Gaint was also consulted when the foundation of the house was laid and when the first slate was laid on the roof. The work men had to put off making the roof for several days owing to the unfavourable answers of Gaint. On both occasions he received a goat. The village god, too, is consulted, and if the answers agree all is well. If not, some suspicion falls on the claims of the gur to be an interpreter of the god, and things have to be postponed till a satisfactory agreement is obtained. Formerly the household god used generally to speak through the mouth of Rirku. But the mouthpiece of a god must be chokha, pure, beyond the ordinary purity of members of his caste. Either because Rirku learnt the Roman alphabet, or because of some other impurity accidentally incurred, the god seldom speaks through him now. When it is desired to consult Gaint, three objects are selected, such as for example, a small stone, a flower, and a blade of grass. These are rolled up in three balls of cow-dung and the balls are covered with ashes so as to be indistinguishable from one another. Then the inquirer fixes in his own mind on one object to stand for yes, a second for no, and the third for no answer at all. Then a small child is asked to pick up one of the balls. This is opened and the answer obtained. The process is repeated several times to exclude all possibility of accident. If the same answer is given again and again, the will of the god is clearly known.

When a sacrifice is offered, it is the custom to lead the goat before the god, to see whether he accepts it. If the goat shivers it is accepted, and its head is immediately cut off with a sword. But if it remains still, it is rejected and is taken away for the time. It need hardly be said that the flesh of the animal is eaten by human beings and that the god’s portion is only the smell. There are gods such as Jamlu on Tirpoin who require the goat to be killed in Musalman fashion, by cutting the throat. Some say that the god Jamlu is himself a Musalman, although his wife is a Hindu, and that he cares nothing for Hindu rules about eating and drinking. But others deny this, and say that Jamlu is a Hindu in everything except the mode of sacrifice he prefers. There is no doubt in the case of another god, not known indeed in Kulu, but much worshipped in Allahabad and the surrounding districts. This is Ghazi Mian, who is an historical character and came to India with Mahmud of Ghazni. He was first made by the Musalmans a shahid and pir, martyr and saint, because he had died fighting the Hindus and then made by the Hindus themselves a god. In his case, the goat must not merely be killed in Musalman fashion, but must be killed by a Musalman butcher, whose services are engaged when ever a sacrifice is offered.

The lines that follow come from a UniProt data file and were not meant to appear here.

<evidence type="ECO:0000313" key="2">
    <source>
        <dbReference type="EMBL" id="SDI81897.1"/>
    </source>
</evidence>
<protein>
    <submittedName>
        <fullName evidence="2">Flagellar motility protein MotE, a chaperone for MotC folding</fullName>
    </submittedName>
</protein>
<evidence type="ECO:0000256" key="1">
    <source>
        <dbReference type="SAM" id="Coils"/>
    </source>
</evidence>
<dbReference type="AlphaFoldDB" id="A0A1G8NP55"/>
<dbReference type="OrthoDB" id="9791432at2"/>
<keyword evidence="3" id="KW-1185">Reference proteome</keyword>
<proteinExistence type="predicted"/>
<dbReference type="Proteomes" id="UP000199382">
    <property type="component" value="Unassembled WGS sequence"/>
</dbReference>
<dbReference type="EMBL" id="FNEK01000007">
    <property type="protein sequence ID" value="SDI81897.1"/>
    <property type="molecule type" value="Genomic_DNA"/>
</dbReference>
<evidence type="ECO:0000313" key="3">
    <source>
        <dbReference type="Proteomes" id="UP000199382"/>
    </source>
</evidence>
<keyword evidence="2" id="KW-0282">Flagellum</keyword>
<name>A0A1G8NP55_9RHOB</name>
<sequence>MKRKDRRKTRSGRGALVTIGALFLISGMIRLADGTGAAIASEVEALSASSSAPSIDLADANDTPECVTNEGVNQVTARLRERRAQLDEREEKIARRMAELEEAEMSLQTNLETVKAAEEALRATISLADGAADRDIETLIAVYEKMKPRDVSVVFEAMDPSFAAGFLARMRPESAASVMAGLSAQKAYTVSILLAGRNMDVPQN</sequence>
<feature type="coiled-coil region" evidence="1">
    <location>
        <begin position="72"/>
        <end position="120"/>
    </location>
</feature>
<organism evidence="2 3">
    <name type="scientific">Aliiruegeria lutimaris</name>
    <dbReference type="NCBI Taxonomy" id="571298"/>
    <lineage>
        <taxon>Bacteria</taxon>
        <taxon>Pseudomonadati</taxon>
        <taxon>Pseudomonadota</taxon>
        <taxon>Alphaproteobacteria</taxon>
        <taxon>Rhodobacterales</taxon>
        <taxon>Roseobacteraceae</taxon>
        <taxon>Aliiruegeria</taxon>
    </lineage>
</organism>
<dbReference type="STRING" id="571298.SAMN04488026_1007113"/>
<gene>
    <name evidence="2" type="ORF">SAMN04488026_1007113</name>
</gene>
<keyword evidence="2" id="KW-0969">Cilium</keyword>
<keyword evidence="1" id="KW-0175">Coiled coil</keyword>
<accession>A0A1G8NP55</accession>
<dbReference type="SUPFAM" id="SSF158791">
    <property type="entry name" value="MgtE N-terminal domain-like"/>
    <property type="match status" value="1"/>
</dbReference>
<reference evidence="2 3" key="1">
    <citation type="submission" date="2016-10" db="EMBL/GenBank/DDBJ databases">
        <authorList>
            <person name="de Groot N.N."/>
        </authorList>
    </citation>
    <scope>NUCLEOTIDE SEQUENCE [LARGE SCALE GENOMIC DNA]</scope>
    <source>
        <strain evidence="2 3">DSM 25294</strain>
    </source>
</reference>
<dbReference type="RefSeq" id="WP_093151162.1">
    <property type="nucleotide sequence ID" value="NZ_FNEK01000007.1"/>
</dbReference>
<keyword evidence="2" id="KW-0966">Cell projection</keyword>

We return to the gods worshipped in Kulu. Between the dak bungalow and the temple of Ghori is the rath of Raghunath, the most conspicuous object in that part of the meadow. It is not like the rath of any other god, but resembles somewhat a little house on wheels. These wheels are, or rather were, twenty four in number, six on each of four axes. The house itself, if it were on the ground, would be rather like a small garden arbour. It consists of an inner part, just big enough for a man to sit, and an outer veranda. The whole is entered by a peaked roof. The floor is raised on poles a few feet above the level of the wheels. Raghunath, who is identified with Ram, is the greatest of all the gods. His home is not in the rath but in the raja’s palace. He has no pindi but a murat or image. It is about six inches long, made of gold in the shape of a man, and this is the way in which it came into Kulu. Many years ago, perhaps two hundred or more, there was a raja of Kulu who like Naaman was a leper. At that time the chief god was Puari. The raja asked help from Puari and all the other gods of Kulu, but in vain. Then one of the courtiers said: “There is a god in Ajodhya who can heal the raja’s sickness”. So a servant was sent disguised as a sadhu to the temple of Raghunath in Ajodhya. After waiting some years, he found an opportunity to steal the image and escape with it to Kulu. Then the raja was healed of his leprosy and he knew that there was no god in all the earth equal to Raghunath. The other gods were, it is true, not rejected, but they have been compelled from that time to pay tribute and homage to Raghunath, the god of gods. Puari still lives in the raja’s palace, but his glory is gone. Every god thinks that to his kingdom there will be no end, but sooner or later the time comes, when he fails to give rain or to cure disease, or in some way or other to satisfy the needs of his worshippers, and then he is deserted for other gods.